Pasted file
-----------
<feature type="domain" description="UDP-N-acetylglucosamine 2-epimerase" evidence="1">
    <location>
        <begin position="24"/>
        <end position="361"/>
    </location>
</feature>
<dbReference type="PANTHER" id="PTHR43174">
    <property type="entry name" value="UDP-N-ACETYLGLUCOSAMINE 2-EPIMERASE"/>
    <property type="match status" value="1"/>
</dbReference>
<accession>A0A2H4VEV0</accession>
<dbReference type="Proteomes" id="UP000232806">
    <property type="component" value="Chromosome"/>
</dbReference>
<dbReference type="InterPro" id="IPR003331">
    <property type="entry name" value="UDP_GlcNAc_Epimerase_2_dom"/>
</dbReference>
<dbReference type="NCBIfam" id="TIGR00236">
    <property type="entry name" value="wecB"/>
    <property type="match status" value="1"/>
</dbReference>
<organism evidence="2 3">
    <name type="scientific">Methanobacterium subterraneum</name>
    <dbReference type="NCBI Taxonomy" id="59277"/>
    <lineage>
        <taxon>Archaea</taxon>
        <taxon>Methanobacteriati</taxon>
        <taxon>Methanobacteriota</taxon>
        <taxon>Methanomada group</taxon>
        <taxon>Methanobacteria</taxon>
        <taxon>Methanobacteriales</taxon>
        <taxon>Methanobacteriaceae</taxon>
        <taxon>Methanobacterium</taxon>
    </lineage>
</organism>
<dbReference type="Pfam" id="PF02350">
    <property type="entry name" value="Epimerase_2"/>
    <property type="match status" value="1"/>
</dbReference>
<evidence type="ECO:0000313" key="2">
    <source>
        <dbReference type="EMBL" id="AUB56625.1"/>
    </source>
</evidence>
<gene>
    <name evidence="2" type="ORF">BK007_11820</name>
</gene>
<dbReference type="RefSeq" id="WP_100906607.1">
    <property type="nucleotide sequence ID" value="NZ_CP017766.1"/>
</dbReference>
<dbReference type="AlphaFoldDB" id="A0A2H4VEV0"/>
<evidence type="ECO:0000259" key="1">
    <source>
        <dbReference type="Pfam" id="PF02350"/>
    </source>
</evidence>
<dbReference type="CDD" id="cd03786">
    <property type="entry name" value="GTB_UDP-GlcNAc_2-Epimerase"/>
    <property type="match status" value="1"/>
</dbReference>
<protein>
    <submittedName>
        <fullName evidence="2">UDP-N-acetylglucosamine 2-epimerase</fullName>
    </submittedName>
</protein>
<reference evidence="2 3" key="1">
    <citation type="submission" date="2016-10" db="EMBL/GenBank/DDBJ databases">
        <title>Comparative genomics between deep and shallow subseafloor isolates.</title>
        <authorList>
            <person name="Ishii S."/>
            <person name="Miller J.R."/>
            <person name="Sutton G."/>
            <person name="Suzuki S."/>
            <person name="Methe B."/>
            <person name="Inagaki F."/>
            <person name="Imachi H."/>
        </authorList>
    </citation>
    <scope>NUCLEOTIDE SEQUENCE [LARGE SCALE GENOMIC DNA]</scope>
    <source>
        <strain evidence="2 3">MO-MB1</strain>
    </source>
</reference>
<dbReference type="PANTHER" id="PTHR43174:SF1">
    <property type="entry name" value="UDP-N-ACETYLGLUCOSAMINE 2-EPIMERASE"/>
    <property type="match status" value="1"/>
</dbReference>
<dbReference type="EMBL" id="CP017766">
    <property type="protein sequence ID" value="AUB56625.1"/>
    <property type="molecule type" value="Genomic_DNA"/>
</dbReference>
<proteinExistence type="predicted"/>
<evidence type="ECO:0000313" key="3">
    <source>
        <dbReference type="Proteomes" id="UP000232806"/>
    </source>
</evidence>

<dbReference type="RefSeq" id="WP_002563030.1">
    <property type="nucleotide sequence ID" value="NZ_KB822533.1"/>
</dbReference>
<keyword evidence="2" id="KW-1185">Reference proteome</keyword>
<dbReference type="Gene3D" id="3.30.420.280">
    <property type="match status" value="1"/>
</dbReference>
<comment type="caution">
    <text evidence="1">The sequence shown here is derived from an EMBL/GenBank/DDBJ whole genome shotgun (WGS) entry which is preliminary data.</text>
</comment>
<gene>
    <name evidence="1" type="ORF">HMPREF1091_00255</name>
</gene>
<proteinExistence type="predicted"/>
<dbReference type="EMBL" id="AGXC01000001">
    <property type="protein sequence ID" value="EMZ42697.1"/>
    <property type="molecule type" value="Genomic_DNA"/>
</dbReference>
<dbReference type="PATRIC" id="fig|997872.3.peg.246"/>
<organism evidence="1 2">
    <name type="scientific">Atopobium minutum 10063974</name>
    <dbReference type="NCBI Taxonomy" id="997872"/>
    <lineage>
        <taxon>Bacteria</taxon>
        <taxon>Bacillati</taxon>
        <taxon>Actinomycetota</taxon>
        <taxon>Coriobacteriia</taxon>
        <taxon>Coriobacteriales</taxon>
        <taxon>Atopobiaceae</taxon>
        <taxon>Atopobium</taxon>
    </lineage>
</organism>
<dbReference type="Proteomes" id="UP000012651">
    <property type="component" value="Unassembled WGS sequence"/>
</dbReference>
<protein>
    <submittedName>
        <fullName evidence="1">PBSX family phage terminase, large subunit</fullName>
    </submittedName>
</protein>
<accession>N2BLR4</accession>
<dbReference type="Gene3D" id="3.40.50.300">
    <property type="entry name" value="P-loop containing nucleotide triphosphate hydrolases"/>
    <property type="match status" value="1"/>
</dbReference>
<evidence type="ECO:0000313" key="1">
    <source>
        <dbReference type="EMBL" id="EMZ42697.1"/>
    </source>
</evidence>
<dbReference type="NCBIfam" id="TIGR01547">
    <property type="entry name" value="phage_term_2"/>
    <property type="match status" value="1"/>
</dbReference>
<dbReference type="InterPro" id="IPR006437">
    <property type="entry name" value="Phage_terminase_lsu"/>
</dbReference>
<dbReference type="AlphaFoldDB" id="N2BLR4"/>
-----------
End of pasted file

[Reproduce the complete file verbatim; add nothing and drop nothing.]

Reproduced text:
<feature type="domain" description="UDP-N-acetylglucosamine 2-epimerase" evidence="1">
    <location>
        <begin position="24"/>
        <end position="361"/>
    </location>
</feature>
<dbReference type="PANTHER" id="PTHR43174">
    <property type="entry name" value="UDP-N-ACETYLGLUCOSAMINE 2-EPIMERASE"/>
    <property type="match status" value="1"/>
</dbReference>
<accession>A0A2H4VEV0</accession>
<dbReference type="Proteomes" id="UP000232806">
    <property type="component" value="Chromosome"/>
</dbReference>
<dbReference type="InterPro" id="IPR003331">
    <property type="entry name" value="UDP_GlcNAc_Epimerase_2_dom"/>
</dbReference>
<dbReference type="NCBIfam" id="TIGR00236">
    <property type="entry name" value="wecB"/>
    <property type="match status" value="1"/>
</dbReference>
<organism evidence="2 3">
    <name type="scientific">Methanobacterium subterraneum</name>
    <dbReference type="NCBI Taxonomy" id="59277"/>
    <lineage>
        <taxon>Archaea</taxon>
        <taxon>Methanobacteriati</taxon>
        <taxon>Methanobacteriota</taxon>
        <taxon>Methanomada group</taxon>
        <taxon>Methanobacteria</taxon>
        <taxon>Methanobacteriales</taxon>
        <taxon>Methanobacteriaceae</taxon>
        <taxon>Methanobacterium</taxon>
    </lineage>
</organism>
<dbReference type="Pfam" id="PF02350">
    <property type="entry name" value="Epimerase_2"/>
    <property type="match status" value="1"/>
</dbReference>
<evidence type="ECO:0000313" key="2">
    <source>
        <dbReference type="EMBL" id="AUB56625.1"/>
    </source>
</evidence>
<gene>
    <name evidence="2" type="ORF">BK007_11820</name>
</gene>
<dbReference type="RefSeq" id="WP_100906607.1">
    <property type="nucleotide sequence ID" value="NZ_CP017766.1"/>
</dbReference>
<dbReference type="AlphaFoldDB" id="A0A2H4VEV0"/>
<evidence type="ECO:0000259" key="1">
    <source>
        <dbReference type="Pfam" id="PF02350"/>
    </source>
</evidence>
<dbReference type="CDD" id="cd03786">
    <property type="entry name" value="GTB_UDP-GlcNAc_2-Epimerase"/>
    <property type="match status" value="1"/>
</dbReference>
<protein>
    <submittedName>
        <fullName evidence="2">UDP-N-acetylglucosamine 2-epimerase</fullName>
    </submittedName>
</protein>
<reference evidence="2 3" key="1">
    <citation type="submission" date="2016-10" db="EMBL/GenBank/DDBJ databases">
        <title>Comparative genomics between deep and shallow subseafloor isolates.</title>
        <authorList>
            <person name="Ishii S."/>
            <person name="Miller J.R."/>
            <person name="Sutton G."/>
            <person name="Suzuki S."/>
            <person name="Methe B."/>
            <person name="Inagaki F."/>
            <person name="Imachi H."/>
        </authorList>
    </citation>
    <scope>NUCLEOTIDE SEQUENCE [LARGE SCALE GENOMIC DNA]</scope>
    <source>
        <strain evidence="2 3">MO-MB1</strain>
    </source>
</reference>
<dbReference type="PANTHER" id="PTHR43174:SF1">
    <property type="entry name" value="UDP-N-ACETYLGLUCOSAMINE 2-EPIMERASE"/>
    <property type="match status" value="1"/>
</dbReference>
<dbReference type="EMBL" id="CP017766">
    <property type="protein sequence ID" value="AUB56625.1"/>
    <property type="molecule type" value="Genomic_DNA"/>
</dbReference>
<proteinExistence type="predicted"/>
<evidence type="ECO:0000313" key="3">
    <source>
        <dbReference type="Proteomes" id="UP000232806"/>
    </source>
</evidence>

<dbReference type="RefSeq" id="WP_002563030.1">
    <property type="nucleotide sequence ID" value="NZ_KB822533.1"/>
</dbReference>
<keyword evidence="2" id="KW-1185">Reference proteome</keyword>
<dbReference type="Gene3D" id="3.30.420.280">
    <property type="match status" value="1"/>
</dbReference>
<comment type="caution">
    <text evidence="1">The sequence shown here is derived from an EMBL/GenBank/DDBJ whole genome shotgun (WGS) entry which is preliminary data.</text>
</comment>
<gene>
    <name evidence="1" type="ORF">HMPREF1091_00255</name>
</gene>
<proteinExistence type="predicted"/>
<dbReference type="EMBL" id="AGXC01000001">
    <property type="protein sequence ID" value="EMZ42697.1"/>
    <property type="molecule type" value="Genomic_DNA"/>
</dbReference>
<dbReference type="PATRIC" id="fig|997872.3.peg.246"/>
<organism evidence="1 2">
    <name type="scientific">Atopobium minutum 10063974</name>
    <dbReference type="NCBI Taxonomy" id="997872"/>
    <lineage>
        <taxon>Bacteria</taxon>
        <taxon>Bacillati</taxon>
        <taxon>Actinomycetota</taxon>
        <taxon>Coriobacteriia</taxon>
        <taxon>Coriobacteriales</taxon>
        <taxon>Atopobiaceae</taxon>
        <taxon>Atopobium</taxon>
    </lineage>
</organism>
<dbReference type="Proteomes" id="UP000012651">
    <property type="component" value="Unassembled WGS sequence"/>
</dbReference>
<protein>
    <submittedName>
        <fullName evidence="1">PBSX family phage terminase, large subunit</fullName>
    </submittedName>
</protein>
<accession>N2BLR4</accession>
<dbReference type="Gene3D" id="3.40.50.300">
    <property type="entry name" value="P-loop containing nucleotide triphosphate hydrolases"/>
    <property type="match status" value="1"/>
</dbReference>
<evidence type="ECO:0000313" key="1">
    <source>
        <dbReference type="EMBL" id="EMZ42697.1"/>
    </source>
</evidence>
<dbReference type="NCBIfam" id="TIGR01547">
    <property type="entry name" value="phage_term_2"/>
    <property type="match status" value="1"/>
</dbReference>
<dbReference type="InterPro" id="IPR006437">
    <property type="entry name" value="Phage_terminase_lsu"/>
</dbReference>
<dbReference type="AlphaFoldDB" id="N2BLR4"/>